Lessons on Activism From the First Two Chapters of Genesis
Here are some of the important lessons on activism that I learned from the first two chapters of Genesis:
1. From Genesis 2:15, “the human being was put into the Garden of Eden to work the land and to guard (preserve) it,” I learned that I should be an environmental activist. This lesson was reinforced by Genesis 1:28, giving human beings “dominion,” because the Jewish sages interpreted dominion as responsible guardianship or stewardship. It is also reinforced by the following midrash (rabbinic commentary on the Torah):
“In the hour when the Holy one, blessed be He, created the first human being [Adam],
He took him and let him pass before all the trees of the Garden of Eden and said to him:
“See my works, how fine and excellent they are!
All that I have created, for you have I created them.
Think upon this and do not corrupt and destroy My world,
For if you do, there is no one to set it right after you.”
Midrash Kohelet Rabbah 7:28
2. From Genesis 1:27, indicating that human beings were created in God’s image, I learned about the preciousness of every life and therefore that I should work to improve conditions for other people. Being created in God’s image also implies that people should imitate God’s attributes of compassion and justice. Since as indicated in the daily ‘baruch sheh’amar” prayer, God’s compassion is over the earth and its creatures, this reinforced the message that I should be an environmentalist and also indicated that I should work to reduce the current mistreatment of animals.
3. From the fact that initially just one person (Adam) was created, I learned many valuable lessons, including the following in a rabbinic teaching:
“Therefore was the first man, Adam, created alone, to teach us that whoever destroys a single life, the Torah considers it as if he destroyed an entire world. And whoever saves a single life, the Torah considers it as if he saved an entire world. Furthermore, only one man, Adam, was created for the sake of peace among men, so that no one should say to his fellow, ‘my father was greater than yours…. Also, man [was created singly] to show the greatness of the Holy One, Blessed be He, for if a man strikes many coins from one mold, they all resemble one another, but the King of Kings, the Holy One, Blessed be He, made each man in the image of Adam, and yet not one of them resembles his fellow. Therefore every single person is obligated to say, ‘the world was created for my sake”‘ (Mishna Sanhedrin 4:5).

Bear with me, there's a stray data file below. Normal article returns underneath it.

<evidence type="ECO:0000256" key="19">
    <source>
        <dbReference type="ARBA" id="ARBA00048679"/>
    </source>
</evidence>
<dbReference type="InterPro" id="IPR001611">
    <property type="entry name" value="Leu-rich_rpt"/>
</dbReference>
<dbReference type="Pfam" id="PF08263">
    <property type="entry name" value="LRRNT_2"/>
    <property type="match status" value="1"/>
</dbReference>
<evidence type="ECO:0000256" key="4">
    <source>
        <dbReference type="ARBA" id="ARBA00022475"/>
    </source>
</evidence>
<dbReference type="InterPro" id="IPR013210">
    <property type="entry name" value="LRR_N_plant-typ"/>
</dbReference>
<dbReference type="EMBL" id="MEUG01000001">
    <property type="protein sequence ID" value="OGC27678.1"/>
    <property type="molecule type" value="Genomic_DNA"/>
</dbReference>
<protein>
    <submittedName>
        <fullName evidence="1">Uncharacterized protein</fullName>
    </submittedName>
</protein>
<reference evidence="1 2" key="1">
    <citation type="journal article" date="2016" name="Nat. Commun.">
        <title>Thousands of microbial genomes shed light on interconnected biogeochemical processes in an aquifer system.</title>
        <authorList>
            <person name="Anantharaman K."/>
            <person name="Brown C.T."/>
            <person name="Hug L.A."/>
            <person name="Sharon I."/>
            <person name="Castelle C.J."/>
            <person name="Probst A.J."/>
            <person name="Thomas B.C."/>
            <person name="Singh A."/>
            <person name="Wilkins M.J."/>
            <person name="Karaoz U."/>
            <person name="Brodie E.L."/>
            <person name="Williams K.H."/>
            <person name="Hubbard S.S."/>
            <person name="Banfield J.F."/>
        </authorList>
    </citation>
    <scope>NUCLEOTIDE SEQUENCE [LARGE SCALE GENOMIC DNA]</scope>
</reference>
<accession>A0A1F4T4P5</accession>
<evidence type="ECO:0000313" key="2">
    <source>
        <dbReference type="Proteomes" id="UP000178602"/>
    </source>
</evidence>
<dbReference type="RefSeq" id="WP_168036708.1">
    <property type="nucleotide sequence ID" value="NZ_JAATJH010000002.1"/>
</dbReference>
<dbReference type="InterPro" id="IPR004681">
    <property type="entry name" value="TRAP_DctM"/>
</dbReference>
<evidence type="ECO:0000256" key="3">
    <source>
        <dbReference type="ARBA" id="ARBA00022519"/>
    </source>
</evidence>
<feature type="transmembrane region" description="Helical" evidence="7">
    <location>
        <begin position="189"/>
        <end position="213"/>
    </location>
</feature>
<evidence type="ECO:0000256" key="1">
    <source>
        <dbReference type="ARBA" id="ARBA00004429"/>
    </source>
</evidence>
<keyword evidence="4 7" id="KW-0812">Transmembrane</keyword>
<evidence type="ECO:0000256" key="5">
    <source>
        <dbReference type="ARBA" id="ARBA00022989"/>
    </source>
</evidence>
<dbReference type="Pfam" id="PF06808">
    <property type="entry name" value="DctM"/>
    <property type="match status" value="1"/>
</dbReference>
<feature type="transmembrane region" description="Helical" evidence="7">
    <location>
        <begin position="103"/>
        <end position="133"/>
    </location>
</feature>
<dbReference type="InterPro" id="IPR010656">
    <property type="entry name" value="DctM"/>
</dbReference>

4. From Genesis 1:31 I learned that the world that God created was “very good.” Would that God would be able to pronounce that about the world today, but one wonders what God thinks as our air and water are polluted, the world’s abundant forests and coral reefs are being destroyed, species are rapidly disappearing, and the world faces a potential climate catastrophe.
5. From Genesis 2:1 -3 I learned of the importance of Shabbat, a day of rest, renewal, and meditation. With the many environmental problems the world currently faces, perhaps there is a need for the world to have a rest period from the constant efforts to create more and more products, regardless of the consequences.
6. From Genesis 1:29, indicating that human beings were initially provided with a diet of only plant foods, I learned that I should be a vegan. This lesson is reinforced by the fact that Judaism not only pictures people as vegans during the initial time in the Garden of Eden but also during the other ideal time, the Messianic period, when “the wolf shall dwell with the lamb, …, the lion shall eat straw like the ox, …, and no one shall hurt nor destroy on all of God’s holy mountain.” (Isaiah 11:6-9) The lesson is further reinforced by recognizing that veganism is the diet most consistent with Jewish teachings on preserving human health, treating animals with compassion, protecting the environment, conserving natural resources, and helping hungry people.
7. Of course, from Genesis 1:1 I learned that God created the world, and therefore we should be very thankful for all the blessings and kindnesses He has provided and the wonderful world he has created, looking on its features, as Rabbi Abraham Joshua Heschel put it, with “awe, wonder, and radical amazement.”
8. I also learned from the haftorah (prophetic portion read after the Torah reading) for the initial Genesis Torah reading that Jews are to be “a light unto the nations” (Isaiah 42:6) and God’s “witnesses” (Isaiah 43:10), impelling me to work to help create a world of justice, compassion, peace, and environmental sustainability.